• Having somebody to talk to in the language (even if by “talk to” we mean on Facebook messenger!) really helps. Having that opportunity to use the language and get feedback (in terms of how the conversation goes, not necessarily error correction, though I enjoy that too when it arises!).
  • Speaking skills can be developed autonomously. Using voice-recording tools, telling stories doing storyonics, anything that encourages language production contributes positively, I think. Of course there is nothing like speaking to another human being and generally learners (who aren’t on holiday) do at least get that opportunity on a regular basis. Outside class-time, the activities alluded to above can also be useful.
  • For every little moment where you notice improvement, there a hundred where it seems like it’s never going to happen and you have to push through all of them!  Remembering those occasional ‘break-through’ moments, and knowing that the only way to get one again is to keep working, and sticking to the damn contract, are all useful in these circumstances.

What comes next?

  • Work, work and more work! I have under two months before I will be back in Sicily. I have to make the most of that time. My major motivation has become that I want to go back to Palermo and be able to talk with the Italians I know in Italian. And I want to be able to do so without making an utter d*** of myself in the process! I know I’ll make mistakes and I’ll continue to have moments where my tongue gets in knots and I feel like I’m back at A1 level again, but if they can become fewer and further between, those moments, then so much the better!
  • I want to sort out my pronouns, my prepositions and my conjugations. I want that percentage on my conjugation app to get up to 80% by the end of my next month. Pronouns I’m beginning to get my head around but need to spend more time looking at. On the other hand, I think prepositions will always be a work in progress…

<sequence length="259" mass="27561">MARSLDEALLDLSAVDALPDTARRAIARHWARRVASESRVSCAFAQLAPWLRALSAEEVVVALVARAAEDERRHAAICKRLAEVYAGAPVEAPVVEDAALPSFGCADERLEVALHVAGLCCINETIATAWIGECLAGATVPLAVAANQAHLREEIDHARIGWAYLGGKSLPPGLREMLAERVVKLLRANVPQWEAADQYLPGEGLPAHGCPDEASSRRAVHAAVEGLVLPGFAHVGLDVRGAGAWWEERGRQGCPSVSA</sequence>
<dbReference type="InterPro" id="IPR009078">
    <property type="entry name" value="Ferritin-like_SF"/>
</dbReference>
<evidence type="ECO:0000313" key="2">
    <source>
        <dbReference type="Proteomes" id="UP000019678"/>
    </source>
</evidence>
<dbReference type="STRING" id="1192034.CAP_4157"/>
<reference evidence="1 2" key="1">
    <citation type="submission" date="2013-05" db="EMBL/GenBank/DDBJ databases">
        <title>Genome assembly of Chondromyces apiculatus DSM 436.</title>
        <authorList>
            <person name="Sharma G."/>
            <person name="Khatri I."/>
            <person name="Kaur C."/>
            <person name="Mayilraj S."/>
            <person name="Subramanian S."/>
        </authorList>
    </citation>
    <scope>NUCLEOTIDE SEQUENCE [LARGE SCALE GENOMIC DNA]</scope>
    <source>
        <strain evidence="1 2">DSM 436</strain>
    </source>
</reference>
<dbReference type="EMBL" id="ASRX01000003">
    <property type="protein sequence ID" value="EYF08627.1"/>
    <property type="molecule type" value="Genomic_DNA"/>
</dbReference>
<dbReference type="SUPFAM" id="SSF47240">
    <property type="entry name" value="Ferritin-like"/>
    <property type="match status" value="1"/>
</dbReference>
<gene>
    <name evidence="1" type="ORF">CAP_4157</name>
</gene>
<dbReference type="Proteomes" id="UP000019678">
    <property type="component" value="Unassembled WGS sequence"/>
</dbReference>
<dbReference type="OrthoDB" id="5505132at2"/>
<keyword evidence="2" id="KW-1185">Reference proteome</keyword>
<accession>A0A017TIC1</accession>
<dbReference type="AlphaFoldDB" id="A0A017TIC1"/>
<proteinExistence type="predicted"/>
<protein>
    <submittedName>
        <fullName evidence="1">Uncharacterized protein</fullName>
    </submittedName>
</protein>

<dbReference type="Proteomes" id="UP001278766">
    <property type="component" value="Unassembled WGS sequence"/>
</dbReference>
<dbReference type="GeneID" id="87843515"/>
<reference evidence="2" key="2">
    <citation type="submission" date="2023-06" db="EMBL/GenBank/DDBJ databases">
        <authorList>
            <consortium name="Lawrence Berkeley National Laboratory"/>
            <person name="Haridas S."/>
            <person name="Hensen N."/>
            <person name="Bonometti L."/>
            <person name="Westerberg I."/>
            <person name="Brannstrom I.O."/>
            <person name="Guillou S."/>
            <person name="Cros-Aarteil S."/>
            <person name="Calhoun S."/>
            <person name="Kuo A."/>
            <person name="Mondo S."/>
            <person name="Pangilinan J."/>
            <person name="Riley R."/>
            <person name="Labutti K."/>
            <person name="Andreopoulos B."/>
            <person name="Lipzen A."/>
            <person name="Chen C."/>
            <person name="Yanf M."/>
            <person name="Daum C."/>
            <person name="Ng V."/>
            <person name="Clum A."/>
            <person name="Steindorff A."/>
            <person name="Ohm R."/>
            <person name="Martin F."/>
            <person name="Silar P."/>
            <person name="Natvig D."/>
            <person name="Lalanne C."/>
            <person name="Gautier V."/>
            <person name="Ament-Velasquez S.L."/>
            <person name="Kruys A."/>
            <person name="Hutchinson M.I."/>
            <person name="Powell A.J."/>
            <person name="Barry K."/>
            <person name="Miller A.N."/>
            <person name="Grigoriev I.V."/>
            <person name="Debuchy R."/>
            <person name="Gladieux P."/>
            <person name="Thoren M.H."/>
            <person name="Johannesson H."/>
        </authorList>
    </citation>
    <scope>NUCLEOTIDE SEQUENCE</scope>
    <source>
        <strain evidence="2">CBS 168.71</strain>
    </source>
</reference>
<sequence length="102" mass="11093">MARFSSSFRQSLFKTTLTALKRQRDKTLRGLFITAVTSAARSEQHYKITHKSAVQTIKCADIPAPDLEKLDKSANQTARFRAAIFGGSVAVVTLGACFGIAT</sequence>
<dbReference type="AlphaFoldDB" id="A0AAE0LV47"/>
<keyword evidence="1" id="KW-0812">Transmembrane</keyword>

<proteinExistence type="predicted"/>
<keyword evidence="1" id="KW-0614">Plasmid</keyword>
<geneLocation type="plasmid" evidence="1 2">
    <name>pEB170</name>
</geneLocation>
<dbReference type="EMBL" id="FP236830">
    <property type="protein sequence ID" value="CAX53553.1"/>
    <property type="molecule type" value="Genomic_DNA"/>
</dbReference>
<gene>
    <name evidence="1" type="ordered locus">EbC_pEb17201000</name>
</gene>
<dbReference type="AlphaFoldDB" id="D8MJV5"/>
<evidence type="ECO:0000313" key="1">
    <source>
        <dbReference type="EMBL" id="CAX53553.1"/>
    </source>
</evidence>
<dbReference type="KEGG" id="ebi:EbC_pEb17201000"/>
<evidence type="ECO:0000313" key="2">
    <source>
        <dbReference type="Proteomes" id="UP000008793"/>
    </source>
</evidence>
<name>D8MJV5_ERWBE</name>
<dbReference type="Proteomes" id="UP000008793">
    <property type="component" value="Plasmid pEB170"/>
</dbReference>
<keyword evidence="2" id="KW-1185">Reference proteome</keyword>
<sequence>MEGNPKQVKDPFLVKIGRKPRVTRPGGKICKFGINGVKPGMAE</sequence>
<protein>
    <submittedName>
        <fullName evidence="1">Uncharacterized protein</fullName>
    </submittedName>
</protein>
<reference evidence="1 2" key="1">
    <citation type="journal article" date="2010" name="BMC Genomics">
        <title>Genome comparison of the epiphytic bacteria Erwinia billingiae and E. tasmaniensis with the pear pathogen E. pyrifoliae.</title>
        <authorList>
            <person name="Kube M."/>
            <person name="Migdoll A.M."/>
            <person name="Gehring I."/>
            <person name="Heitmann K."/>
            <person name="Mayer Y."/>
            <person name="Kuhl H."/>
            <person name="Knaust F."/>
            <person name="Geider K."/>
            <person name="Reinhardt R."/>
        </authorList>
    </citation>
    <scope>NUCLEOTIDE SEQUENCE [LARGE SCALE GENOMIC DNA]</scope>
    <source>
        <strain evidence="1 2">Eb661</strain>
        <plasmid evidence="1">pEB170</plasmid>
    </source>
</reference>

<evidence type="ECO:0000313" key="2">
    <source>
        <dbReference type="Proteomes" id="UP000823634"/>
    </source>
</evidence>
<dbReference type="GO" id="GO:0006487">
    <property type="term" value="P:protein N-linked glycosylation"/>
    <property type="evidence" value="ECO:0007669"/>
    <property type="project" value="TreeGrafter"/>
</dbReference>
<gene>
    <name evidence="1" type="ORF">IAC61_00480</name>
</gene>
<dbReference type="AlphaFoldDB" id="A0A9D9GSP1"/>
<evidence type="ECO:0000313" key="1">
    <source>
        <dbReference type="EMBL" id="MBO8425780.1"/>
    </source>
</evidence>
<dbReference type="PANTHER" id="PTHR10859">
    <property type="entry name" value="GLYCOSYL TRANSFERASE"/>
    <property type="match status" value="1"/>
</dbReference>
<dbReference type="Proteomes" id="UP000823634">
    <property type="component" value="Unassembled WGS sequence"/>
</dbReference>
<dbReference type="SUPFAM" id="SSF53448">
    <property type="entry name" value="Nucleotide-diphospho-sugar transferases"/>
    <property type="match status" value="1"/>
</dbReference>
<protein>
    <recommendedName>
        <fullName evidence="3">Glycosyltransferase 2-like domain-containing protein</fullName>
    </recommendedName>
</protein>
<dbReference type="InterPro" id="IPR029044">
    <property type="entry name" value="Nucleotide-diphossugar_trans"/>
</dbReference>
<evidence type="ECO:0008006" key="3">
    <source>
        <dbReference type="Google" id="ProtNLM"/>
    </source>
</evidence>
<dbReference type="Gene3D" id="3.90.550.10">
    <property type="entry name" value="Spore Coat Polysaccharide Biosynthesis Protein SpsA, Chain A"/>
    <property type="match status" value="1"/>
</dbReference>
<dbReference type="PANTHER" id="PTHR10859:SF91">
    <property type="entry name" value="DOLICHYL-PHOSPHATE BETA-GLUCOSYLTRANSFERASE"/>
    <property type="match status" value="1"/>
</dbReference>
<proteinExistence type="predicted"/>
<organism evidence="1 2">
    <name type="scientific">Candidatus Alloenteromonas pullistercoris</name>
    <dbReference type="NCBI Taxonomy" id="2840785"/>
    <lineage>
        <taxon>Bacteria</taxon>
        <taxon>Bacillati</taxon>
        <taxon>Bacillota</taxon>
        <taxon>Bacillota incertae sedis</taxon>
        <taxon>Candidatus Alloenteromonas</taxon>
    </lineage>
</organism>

• I want to be able to understand more of the news bulletins that I watch. I want to be able to understand as much of the news as I do of other things that I watch/listen to. So that means more intensive listening work, as well as continuing to listen extensively.
  • I want to continue to develop my productive vocabulary. The current method (extensive reading/listening, FB chats, text mining, Quizlet), is working, so I will stick with it, but more so!
  • When I get back to Palermo, I want to apply everything I’ve learnt about learning autonomously to my learner autonomy projects and help my learners benefit from it all.

As for my research questions:

Screen Shot 2014-07-04 at 19.43.10

A reminder of my ‘research questions’

  • So far, the LC has helped keep me motivated for two months. Obviously this still doesn’t yet count as “a longer period”, so the jury is still out!
  • For two months, yes. Plus, plus! It’s made a big difference so far, in terms of making me do a variety of activities and discover links between them, then add to the variety according to what I’ve learnt. I think they are a powerful autonomous learning tool.

Let me know if you use learning contracts with your learners – I’d love to hear about it! In turn, once I’m back in Sicilia, and apply everything I’ve learnt in my quest to help my learners become more autonomous, I’ll report back from time to time too. 

As for my own learning, the next report is due on the 4th September. As I finish my full-time summer job on the 5th, I rather suspect that there will be a slight (day or two!) delay for that one…!